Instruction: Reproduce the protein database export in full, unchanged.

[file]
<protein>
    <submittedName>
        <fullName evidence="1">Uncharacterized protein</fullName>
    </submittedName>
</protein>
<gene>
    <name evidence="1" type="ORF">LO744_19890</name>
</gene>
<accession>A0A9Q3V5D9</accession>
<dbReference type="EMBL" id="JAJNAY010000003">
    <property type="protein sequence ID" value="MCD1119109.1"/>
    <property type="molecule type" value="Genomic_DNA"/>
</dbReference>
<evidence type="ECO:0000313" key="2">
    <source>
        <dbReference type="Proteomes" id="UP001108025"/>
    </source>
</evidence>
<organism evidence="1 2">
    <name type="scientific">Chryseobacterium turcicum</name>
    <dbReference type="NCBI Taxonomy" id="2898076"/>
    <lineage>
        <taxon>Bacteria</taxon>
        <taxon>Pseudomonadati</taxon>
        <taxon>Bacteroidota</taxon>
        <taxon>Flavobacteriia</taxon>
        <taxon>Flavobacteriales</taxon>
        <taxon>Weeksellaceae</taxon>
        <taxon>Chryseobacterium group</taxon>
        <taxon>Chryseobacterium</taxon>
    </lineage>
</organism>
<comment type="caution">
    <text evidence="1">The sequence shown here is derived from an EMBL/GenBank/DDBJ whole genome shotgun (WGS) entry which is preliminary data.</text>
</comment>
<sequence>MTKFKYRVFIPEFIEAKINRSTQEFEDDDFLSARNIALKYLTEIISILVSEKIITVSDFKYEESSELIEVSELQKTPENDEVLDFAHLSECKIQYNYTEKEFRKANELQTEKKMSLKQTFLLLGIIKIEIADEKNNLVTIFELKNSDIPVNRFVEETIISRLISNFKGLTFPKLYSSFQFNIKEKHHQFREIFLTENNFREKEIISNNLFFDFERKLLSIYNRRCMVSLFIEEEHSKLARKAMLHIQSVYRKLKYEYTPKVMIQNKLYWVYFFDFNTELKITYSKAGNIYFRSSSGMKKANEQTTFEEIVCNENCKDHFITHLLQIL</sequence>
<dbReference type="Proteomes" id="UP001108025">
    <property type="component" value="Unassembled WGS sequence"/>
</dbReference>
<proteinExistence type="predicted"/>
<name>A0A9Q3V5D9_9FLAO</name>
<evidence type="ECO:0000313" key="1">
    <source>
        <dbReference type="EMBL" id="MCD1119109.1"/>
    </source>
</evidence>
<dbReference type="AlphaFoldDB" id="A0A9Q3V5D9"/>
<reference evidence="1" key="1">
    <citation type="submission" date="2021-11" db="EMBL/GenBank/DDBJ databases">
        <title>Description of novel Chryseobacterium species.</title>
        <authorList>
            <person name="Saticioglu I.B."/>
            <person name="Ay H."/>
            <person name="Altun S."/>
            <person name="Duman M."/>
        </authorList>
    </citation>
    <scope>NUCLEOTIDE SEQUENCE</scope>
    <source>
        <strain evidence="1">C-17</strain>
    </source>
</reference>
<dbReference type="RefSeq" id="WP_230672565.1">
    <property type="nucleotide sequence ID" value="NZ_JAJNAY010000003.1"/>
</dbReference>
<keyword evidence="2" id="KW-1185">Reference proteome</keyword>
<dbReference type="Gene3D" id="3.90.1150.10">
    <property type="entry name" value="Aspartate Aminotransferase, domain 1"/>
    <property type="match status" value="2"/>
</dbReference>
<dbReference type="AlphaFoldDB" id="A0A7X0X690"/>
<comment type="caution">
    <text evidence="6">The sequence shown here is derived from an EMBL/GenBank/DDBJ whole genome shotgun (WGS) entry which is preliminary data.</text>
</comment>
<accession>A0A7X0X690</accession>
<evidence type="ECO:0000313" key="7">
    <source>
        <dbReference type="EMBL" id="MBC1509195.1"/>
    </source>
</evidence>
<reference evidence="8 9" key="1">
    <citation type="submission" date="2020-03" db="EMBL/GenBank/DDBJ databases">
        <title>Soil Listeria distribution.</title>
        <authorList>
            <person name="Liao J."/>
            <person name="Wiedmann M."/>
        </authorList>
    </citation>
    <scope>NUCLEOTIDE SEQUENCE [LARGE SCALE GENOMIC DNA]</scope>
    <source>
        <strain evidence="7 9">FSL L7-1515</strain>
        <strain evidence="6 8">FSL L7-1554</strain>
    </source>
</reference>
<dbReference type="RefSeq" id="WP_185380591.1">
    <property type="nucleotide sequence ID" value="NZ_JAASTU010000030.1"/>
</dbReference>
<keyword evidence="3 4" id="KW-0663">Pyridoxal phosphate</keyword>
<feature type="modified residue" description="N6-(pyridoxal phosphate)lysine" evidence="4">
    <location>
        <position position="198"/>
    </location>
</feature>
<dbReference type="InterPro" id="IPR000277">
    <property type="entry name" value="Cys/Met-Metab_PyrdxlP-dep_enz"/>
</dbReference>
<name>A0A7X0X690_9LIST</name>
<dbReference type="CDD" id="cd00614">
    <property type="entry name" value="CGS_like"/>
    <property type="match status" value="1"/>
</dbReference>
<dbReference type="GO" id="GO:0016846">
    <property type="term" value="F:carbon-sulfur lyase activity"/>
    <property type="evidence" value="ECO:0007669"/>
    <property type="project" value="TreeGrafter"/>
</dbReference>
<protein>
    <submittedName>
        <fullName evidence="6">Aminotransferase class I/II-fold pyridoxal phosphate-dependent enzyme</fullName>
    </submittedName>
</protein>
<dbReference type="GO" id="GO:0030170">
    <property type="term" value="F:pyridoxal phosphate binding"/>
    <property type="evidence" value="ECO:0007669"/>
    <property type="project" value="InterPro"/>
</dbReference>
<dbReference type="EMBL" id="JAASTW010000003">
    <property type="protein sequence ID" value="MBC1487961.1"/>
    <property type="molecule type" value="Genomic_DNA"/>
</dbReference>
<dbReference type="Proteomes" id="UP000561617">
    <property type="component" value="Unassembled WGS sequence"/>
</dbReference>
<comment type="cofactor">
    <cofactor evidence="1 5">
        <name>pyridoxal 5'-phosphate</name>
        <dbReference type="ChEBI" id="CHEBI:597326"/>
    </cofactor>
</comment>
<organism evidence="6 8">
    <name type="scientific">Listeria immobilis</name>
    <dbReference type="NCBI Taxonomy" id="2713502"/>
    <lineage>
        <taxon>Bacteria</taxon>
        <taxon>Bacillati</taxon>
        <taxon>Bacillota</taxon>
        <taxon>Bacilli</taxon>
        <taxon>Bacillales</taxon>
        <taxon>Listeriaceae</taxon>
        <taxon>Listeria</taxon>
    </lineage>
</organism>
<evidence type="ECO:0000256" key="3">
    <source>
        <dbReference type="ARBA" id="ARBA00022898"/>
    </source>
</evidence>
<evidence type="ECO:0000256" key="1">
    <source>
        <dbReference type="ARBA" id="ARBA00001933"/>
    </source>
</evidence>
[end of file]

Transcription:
<protein>
    <submittedName>
        <fullName evidence="1">Uncharacterized protein</fullName>
    </submittedName>
</protein>
<gene>
    <name evidence="1" type="ORF">LO744_19890</name>
</gene>
<accession>A0A9Q3V5D9</accession>
<dbReference type="EMBL" id="JAJNAY010000003">
    <property type="protein sequence ID" value="MCD1119109.1"/>
    <property type="molecule type" value="Genomic_DNA"/>
</dbReference>
<evidence type="ECO:0000313" key="2">
    <source>
        <dbReference type="Proteomes" id="UP001108025"/>
    </source>
</evidence>
<organism evidence="1 2">
    <name type="scientific">Chryseobacterium turcicum</name>
    <dbReference type="NCBI Taxonomy" id="2898076"/>
    <lineage>
        <taxon>Bacteria</taxon>
        <taxon>Pseudomonadati</taxon>
        <taxon>Bacteroidota</taxon>
        <taxon>Flavobacteriia</taxon>
        <taxon>Flavobacteriales</taxon>
        <taxon>Weeksellaceae</taxon>
        <taxon>Chryseobacterium group</taxon>
        <taxon>Chryseobacterium</taxon>
    </lineage>
</organism>
<comment type="caution">
    <text evidence="1">The sequence shown here is derived from an EMBL/GenBank/DDBJ whole genome shotgun (WGS) entry which is preliminary data.</text>
</comment>
<sequence>MTKFKYRVFIPEFIEAKINRSTQEFEDDDFLSARNIALKYLTEIISILVSEKIITVSDFKYEESSELIEVSELQKTPENDEVLDFAHLSECKIQYNYTEKEFRKANELQTEKKMSLKQTFLLLGIIKIEIADEKNNLVTIFELKNSDIPVNRFVEETIISRLISNFKGLTFPKLYSSFQFNIKEKHHQFREIFLTENNFREKEIISNNLFFDFERKLLSIYNRRCMVSLFIEEEHSKLARKAMLHIQSVYRKLKYEYTPKVMIQNKLYWVYFFDFNTELKITYSKAGNIYFRSSSGMKKANEQTTFEEIVCNENCKDHFITHLLQIL</sequence>
<dbReference type="Proteomes" id="UP001108025">
    <property type="component" value="Unassembled WGS sequence"/>
</dbReference>
<proteinExistence type="predicted"/>
<name>A0A9Q3V5D9_9FLAO</name>
<evidence type="ECO:0000313" key="1">
    <source>
        <dbReference type="EMBL" id="MCD1119109.1"/>
    </source>
</evidence>
<dbReference type="AlphaFoldDB" id="A0A9Q3V5D9"/>
<reference evidence="1" key="1">
    <citation type="submission" date="2021-11" db="EMBL/GenBank/DDBJ databases">
        <title>Description of novel Chryseobacterium species.</title>
        <authorList>
            <person name="Saticioglu I.B."/>
            <person name="Ay H."/>
            <person name="Altun S."/>
            <person name="Duman M."/>
        </authorList>
    </citation>
    <scope>NUCLEOTIDE SEQUENCE</scope>
    <source>
        <strain evidence="1">C-17</strain>
    </source>
</reference>
<dbReference type="RefSeq" id="WP_230672565.1">
    <property type="nucleotide sequence ID" value="NZ_JAJNAY010000003.1"/>
</dbReference>
<keyword evidence="2" id="KW-1185">Reference proteome</keyword>
<dbReference type="Gene3D" id="3.90.1150.10">
    <property type="entry name" value="Aspartate Aminotransferase, domain 1"/>
    <property type="match status" value="2"/>
</dbReference>
<dbReference type="AlphaFoldDB" id="A0A7X0X690"/>
<comment type="caution">
    <text evidence="6">The sequence shown here is derived from an EMBL/GenBank/DDBJ whole genome shotgun (WGS) entry which is preliminary data.</text>
</comment>
<accession>A0A7X0X690</accession>
<evidence type="ECO:0000313" key="7">
    <source>
        <dbReference type="EMBL" id="MBC1509195.1"/>
    </source>
</evidence>
<reference evidence="8 9" key="1">
    <citation type="submission" date="2020-03" db="EMBL/GenBank/DDBJ databases">
        <title>Soil Listeria distribution.</title>
        <authorList>
            <person name="Liao J."/>
            <person name="Wiedmann M."/>
        </authorList>
    </citation>
    <scope>NUCLEOTIDE SEQUENCE [LARGE SCALE GENOMIC DNA]</scope>
    <source>
        <strain evidence="7 9">FSL L7-1515</strain>
        <strain evidence="6 8">FSL L7-1554</strain>
    </source>
</reference>
<dbReference type="RefSeq" id="WP_185380591.1">
    <property type="nucleotide sequence ID" value="NZ_JAASTU010000030.1"/>
</dbReference>
<keyword evidence="3 4" id="KW-0663">Pyridoxal phosphate</keyword>
<feature type="modified residue" description="N6-(pyridoxal phosphate)lysine" evidence="4">
    <location>
        <position position="198"/>
    </location>
</feature>
<dbReference type="InterPro" id="IPR000277">
    <property type="entry name" value="Cys/Met-Metab_PyrdxlP-dep_enz"/>
</dbReference>
<name>A0A7X0X690_9LIST</name>
<dbReference type="CDD" id="cd00614">
    <property type="entry name" value="CGS_like"/>
    <property type="match status" value="1"/>
</dbReference>
<dbReference type="GO" id="GO:0016846">
    <property type="term" value="F:carbon-sulfur lyase activity"/>
    <property type="evidence" value="ECO:0007669"/>
    <property type="project" value="TreeGrafter"/>
</dbReference>
<protein>
    <submittedName>
        <fullName evidence="6">Aminotransferase class I/II-fold pyridoxal phosphate-dependent enzyme</fullName>
    </submittedName>
</protein>
<dbReference type="GO" id="GO:0030170">
    <property type="term" value="F:pyridoxal phosphate binding"/>
    <property type="evidence" value="ECO:0007669"/>
    <property type="project" value="InterPro"/>
</dbReference>
<dbReference type="EMBL" id="JAASTW010000003">
    <property type="protein sequence ID" value="MBC1487961.1"/>
    <property type="molecule type" value="Genomic_DNA"/>
</dbReference>
<dbReference type="Proteomes" id="UP000561617">
    <property type="component" value="Unassembled WGS sequence"/>
</dbReference>
<comment type="cofactor">
    <cofactor evidence="1 5">
        <name>pyridoxal 5'-phosphate</name>
        <dbReference type="ChEBI" id="CHEBI:597326"/>
    </cofactor>
</comment>
<organism evidence="6 8">
    <name type="scientific">Listeria immobilis</name>
    <dbReference type="NCBI Taxonomy" id="2713502"/>
    <lineage>
        <taxon>Bacteria</taxon>
        <taxon>Bacillati</taxon>
        <taxon>Bacillota</taxon>
        <taxon>Bacilli</taxon>
        <taxon>Bacillales</taxon>
        <taxon>Listeriaceae</taxon>
        <taxon>Listeria</taxon>
    </lineage>
</organism>
<evidence type="ECO:0000256" key="3">
    <source>
        <dbReference type="ARBA" id="ARBA00022898"/>
    </source>
</evidence>
<evidence type="ECO:0000256" key="1">
    <source>
        <dbReference type="ARBA" id="ARBA00001933"/>
    </source>
</evidence>